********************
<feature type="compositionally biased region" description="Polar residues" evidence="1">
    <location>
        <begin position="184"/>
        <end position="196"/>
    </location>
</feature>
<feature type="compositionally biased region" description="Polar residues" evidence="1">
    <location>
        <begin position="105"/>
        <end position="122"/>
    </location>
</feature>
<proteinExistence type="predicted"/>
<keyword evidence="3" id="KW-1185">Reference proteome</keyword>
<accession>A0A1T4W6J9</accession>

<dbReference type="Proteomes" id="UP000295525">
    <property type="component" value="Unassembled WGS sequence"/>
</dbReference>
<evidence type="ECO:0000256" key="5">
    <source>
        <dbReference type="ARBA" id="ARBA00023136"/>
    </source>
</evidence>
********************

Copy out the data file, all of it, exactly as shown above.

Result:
<feature type="compositionally biased region" description="Polar residues" evidence="1">
    <location>
        <begin position="184"/>
        <end position="196"/>
    </location>
</feature>
<feature type="compositionally biased region" description="Polar residues" evidence="1">
    <location>
        <begin position="105"/>
        <end position="122"/>
    </location>
</feature>
<proteinExistence type="predicted"/>
<keyword evidence="3" id="KW-1185">Reference proteome</keyword>
<accession>A0A1T4W6J9</accession>

<dbReference type="Proteomes" id="UP000295525">
    <property type="component" value="Unassembled WGS sequence"/>
</dbReference>
<evidence type="ECO:0000256" key="5">
    <source>
        <dbReference type="ARBA" id="ARBA00023136"/>
    </source>
</evidence>